Integrated Strategy for Canada’s Radioactive Waste

On October 5, 2023 the Minister of Energy and Natural Resources, the Honourable Jonathan Wilkinson, endorsed the recommendations put forward by the NWMO in the Integrated Strategy for Radioactive Waste.

The first of its kind for Canada, the Integrated Strategy for Radioactive Waste is informed by more than two years of engagement with Canadians, Indigenous peoples and waste generators and owners, as well as detailed studies of both technical considerations and international best practices.

In 2020, as part of the Government of Canada’s Radioactive Waste Policy review, the NWMO was asked by Natural Resources Canada to lend technical and public engagement expertise to the development of an Integrated Strategy for Radioactive Waste.  

Canada is safely managing its radioactive waste today. While the majority of radioactive waste has long-term disposal plans, there are gaps — particularly with regard to some low-, intermediate- and non-fuel high-level wastes. The strategy addresses these gaps and does not duplicate or replace long-term disposal plans already in place and progressing.

Next steps  

Low-level waste will be disposed of in multiple near-surface disposal facilities. Implementation of this recommendation will be managed directly by waste generators and waste owners.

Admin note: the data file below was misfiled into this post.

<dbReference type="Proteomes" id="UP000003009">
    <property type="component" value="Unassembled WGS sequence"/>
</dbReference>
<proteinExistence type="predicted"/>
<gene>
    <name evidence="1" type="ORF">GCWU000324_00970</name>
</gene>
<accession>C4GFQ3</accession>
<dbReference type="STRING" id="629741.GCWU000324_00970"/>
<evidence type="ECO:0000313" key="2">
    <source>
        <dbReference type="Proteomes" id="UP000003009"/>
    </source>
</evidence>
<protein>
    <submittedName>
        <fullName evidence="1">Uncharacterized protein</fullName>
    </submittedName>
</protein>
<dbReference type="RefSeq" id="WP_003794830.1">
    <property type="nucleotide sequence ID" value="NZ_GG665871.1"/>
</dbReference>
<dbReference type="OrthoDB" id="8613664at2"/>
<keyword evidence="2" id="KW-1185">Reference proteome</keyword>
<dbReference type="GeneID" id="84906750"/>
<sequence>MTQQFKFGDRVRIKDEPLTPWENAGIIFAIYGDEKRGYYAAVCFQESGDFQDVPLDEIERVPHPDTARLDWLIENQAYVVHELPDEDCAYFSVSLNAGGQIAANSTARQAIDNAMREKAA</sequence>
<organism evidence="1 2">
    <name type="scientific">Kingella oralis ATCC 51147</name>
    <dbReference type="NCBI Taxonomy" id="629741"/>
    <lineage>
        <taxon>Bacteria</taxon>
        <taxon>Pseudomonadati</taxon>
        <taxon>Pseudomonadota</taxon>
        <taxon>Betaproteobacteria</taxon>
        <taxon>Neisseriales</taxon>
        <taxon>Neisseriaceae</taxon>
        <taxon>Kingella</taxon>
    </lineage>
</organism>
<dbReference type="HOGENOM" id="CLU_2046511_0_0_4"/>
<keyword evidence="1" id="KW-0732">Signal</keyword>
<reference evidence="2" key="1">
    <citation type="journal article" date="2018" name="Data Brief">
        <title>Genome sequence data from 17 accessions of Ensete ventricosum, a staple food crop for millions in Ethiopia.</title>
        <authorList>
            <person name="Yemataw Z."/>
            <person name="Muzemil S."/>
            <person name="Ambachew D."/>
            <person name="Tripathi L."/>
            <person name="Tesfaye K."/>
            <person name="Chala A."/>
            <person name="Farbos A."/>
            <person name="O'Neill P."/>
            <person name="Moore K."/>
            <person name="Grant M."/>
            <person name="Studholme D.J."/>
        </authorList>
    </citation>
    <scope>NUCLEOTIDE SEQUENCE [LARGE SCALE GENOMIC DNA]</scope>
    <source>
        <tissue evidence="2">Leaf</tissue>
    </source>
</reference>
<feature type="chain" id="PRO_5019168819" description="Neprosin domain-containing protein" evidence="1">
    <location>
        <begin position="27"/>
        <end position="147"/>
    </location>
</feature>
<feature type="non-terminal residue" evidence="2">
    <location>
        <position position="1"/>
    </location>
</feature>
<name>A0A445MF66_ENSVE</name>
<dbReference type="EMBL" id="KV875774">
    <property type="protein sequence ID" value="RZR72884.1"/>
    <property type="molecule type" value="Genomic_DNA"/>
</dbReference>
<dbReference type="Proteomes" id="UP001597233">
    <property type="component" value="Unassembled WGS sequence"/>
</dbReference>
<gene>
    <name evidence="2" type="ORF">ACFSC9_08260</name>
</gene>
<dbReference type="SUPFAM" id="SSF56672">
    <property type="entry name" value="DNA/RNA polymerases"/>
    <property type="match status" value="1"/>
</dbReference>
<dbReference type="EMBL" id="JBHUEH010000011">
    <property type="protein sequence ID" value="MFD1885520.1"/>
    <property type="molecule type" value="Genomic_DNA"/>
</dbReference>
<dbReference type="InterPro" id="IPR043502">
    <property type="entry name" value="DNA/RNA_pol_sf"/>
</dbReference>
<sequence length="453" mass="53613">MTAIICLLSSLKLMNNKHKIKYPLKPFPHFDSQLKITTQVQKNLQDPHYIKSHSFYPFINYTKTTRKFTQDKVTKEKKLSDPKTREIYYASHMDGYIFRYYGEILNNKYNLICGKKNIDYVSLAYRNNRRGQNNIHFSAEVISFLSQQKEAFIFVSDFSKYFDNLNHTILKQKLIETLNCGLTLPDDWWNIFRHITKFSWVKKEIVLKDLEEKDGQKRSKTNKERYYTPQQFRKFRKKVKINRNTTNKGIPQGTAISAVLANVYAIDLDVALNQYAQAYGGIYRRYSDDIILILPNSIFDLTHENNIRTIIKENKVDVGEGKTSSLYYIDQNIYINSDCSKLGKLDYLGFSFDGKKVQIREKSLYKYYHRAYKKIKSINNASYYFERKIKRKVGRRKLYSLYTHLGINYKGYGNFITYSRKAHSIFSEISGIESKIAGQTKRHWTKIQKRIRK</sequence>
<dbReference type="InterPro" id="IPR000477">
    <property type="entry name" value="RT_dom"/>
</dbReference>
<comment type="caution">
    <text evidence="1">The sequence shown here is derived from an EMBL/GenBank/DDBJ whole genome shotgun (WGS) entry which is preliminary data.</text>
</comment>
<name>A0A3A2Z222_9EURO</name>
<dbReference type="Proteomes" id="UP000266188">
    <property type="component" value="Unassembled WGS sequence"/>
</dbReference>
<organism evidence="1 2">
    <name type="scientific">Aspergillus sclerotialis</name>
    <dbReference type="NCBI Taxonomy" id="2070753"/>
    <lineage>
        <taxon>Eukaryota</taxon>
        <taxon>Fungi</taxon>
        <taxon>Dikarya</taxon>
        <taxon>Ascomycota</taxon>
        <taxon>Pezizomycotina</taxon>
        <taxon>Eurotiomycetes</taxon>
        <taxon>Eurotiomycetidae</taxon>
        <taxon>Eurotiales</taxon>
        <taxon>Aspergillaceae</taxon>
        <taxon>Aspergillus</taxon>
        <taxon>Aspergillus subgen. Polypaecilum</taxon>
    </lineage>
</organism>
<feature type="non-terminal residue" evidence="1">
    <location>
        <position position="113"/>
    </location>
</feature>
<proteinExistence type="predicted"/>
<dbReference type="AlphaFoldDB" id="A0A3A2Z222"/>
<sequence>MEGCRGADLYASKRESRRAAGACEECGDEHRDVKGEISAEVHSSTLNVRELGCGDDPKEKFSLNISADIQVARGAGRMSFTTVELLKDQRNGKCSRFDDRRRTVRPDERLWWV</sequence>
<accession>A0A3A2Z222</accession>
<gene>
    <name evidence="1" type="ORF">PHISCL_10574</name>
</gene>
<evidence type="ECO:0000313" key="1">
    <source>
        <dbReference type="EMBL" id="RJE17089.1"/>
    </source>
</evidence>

Intermediate-level and non-fuel, high-level waste will be disposed of in a deep geological repository, whose site will be chosen through a consent-based siting process and which will be implemented by the NWMO. The planning process for this new work is now underway.  

Implementing principles 

The strategy includes four principles to support the effective implementation of its recommendations. These principles are based on what Canadians and Indigenous peoples shared was most important to them through the NWMO’s engagement efforts.

  1. The consent of the local communities and Indigenous peoples in whose territory future facilities will be planned must be obtained through the siting process.
  2. The design of facilities should prioritize the protection of water.
  3. Long-term caretaking should be established for disposal facilities.
  4. We need to take action now and not defer to future generations.

Implementing Principles graphic

Thanks to all who have contributed to the development of this Strategy.

Read the MInister's Statement

Read the Integrated Strategy for Radioactive Waste

Visit the Integrated Strategy on Radioactive Waste (ISRW) Reports Page 

Learn more about the NWMO's responsibiity for intermediate-level and high-level waste

Current and Past Participation Opportunities

Indigenous Relations

We are committed to long-lasting relationships with Indigenous peoples built upon communication, transparency, respect and reconciliation. We will engage with Indigenous peoples on the Integrated Strategy on Radioactive Waste (ISRW), and ensure all participants are provided the opportunity to provide input and advice.

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Frequently asked questions and answers